A Day In The Life – Hairdressing Vocational Training From Transitional Home
Welcome to ‘A Day In The Life’, a new series of stories about our students. This is the first of many that we will be released throughout the year. The first edition looks at Meas, a Mith Samlanh hairdressing student.
Meas lives at one of Mith Samlanh’s Transitional Homes while he studies hairdressing. The home provides him with a safe and supportive place to stay until he can be financially independent and find a house of his own. The 22-year-old likes to get up early at around 5 o’clock so that he has lots of time to prepare for his day. Breakfast is with the other students at the Home and usually consists of Khor Trey, which is fish in a sweet soup. A big truck picks them up and delivers the students to the Mith Samlanh Center at around 7.45am, in time for classes to begin at 8am. First off, Meas and his fellow students clean the classroom together, making sure that everything from the floor to the mirrors is spotless. Then they gather around the teacher for theoretical instruction and demonstrations. To put this knowledge into practice, they take turns with each other or often find willing models in the children attending the Non-Formal Education Center. This achieves the double aim of providing students like Meas with lots of real-life experience, while also giving kids from the streets an extra perk which helps teach them to keep clean and tidy.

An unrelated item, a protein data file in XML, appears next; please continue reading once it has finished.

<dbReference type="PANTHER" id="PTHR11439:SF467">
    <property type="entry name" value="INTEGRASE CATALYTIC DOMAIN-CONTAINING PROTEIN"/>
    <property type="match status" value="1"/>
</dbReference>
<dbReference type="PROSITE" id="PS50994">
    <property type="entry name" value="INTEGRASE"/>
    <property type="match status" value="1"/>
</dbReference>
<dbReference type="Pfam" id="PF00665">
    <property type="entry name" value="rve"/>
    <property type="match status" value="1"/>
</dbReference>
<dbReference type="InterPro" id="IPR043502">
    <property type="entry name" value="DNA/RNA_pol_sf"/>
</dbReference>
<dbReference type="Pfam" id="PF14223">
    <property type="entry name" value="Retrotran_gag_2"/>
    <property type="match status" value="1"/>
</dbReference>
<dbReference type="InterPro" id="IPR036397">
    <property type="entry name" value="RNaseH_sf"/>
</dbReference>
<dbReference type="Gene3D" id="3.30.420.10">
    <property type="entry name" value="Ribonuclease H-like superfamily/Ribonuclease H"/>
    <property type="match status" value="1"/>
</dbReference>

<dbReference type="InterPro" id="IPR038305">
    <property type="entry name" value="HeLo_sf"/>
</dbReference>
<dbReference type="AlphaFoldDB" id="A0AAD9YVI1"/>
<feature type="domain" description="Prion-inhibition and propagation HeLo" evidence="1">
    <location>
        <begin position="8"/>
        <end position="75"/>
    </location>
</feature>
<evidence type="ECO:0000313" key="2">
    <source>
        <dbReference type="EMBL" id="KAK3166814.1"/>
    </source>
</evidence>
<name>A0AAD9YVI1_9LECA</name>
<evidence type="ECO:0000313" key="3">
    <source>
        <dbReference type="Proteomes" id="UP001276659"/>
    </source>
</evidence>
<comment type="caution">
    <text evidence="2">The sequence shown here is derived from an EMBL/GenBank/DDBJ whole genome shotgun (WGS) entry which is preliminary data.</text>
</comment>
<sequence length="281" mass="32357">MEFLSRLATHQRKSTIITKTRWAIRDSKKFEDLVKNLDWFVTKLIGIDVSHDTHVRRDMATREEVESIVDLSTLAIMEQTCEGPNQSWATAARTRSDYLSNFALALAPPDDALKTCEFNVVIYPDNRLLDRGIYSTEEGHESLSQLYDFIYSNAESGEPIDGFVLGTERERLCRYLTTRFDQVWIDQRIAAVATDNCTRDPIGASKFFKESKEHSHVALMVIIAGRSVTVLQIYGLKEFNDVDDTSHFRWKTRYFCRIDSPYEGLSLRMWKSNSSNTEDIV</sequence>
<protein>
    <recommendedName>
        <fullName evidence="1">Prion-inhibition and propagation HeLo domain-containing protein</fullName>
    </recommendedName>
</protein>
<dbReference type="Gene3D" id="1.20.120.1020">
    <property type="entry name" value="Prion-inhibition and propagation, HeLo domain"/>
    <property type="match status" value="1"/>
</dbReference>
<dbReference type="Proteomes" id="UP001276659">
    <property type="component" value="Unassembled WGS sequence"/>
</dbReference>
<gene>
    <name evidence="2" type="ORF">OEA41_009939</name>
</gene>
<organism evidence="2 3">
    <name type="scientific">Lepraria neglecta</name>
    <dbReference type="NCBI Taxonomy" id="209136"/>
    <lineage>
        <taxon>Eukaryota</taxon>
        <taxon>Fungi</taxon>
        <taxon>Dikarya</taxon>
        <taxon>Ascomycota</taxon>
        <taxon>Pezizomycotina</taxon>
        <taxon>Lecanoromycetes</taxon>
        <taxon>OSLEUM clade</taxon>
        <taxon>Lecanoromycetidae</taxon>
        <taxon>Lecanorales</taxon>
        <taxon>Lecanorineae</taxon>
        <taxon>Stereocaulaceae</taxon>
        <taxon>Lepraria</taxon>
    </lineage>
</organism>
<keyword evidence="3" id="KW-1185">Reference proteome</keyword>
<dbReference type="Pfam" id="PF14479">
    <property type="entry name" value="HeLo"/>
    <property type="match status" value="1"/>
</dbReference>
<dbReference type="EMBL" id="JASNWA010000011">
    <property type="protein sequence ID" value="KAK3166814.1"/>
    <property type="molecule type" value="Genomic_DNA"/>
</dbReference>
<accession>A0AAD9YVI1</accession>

At noon they take a break for lunch, where Meas eats with other students in the canteen at Mith Samlanh. In the afternoon the focus shifts from hair to life in general, with a teacher coming to their classroom to teach an hour of life skills. Meas likes these lessons, but says he dreads the English lessons they have two days a week, as he finds the language much harder to master than haircutting! From 3pm, they have activities scheduled with Club Friends twice a week – usually one afternoon of sport and one of cultural activities such as art, music or dance. Then at 4.30pm it’s back on the truck to return to the Transitional Home. The House Mother provides them all with a hearty dinner when they get back; Meas is pleased that she is a very good cook, his favorite meal being her Chinese noodles fried with pork. In the evenings, he watches TV with other youth staying there or, if a test is looming, he takes time to go over his lessons before bed.
By Korng Ram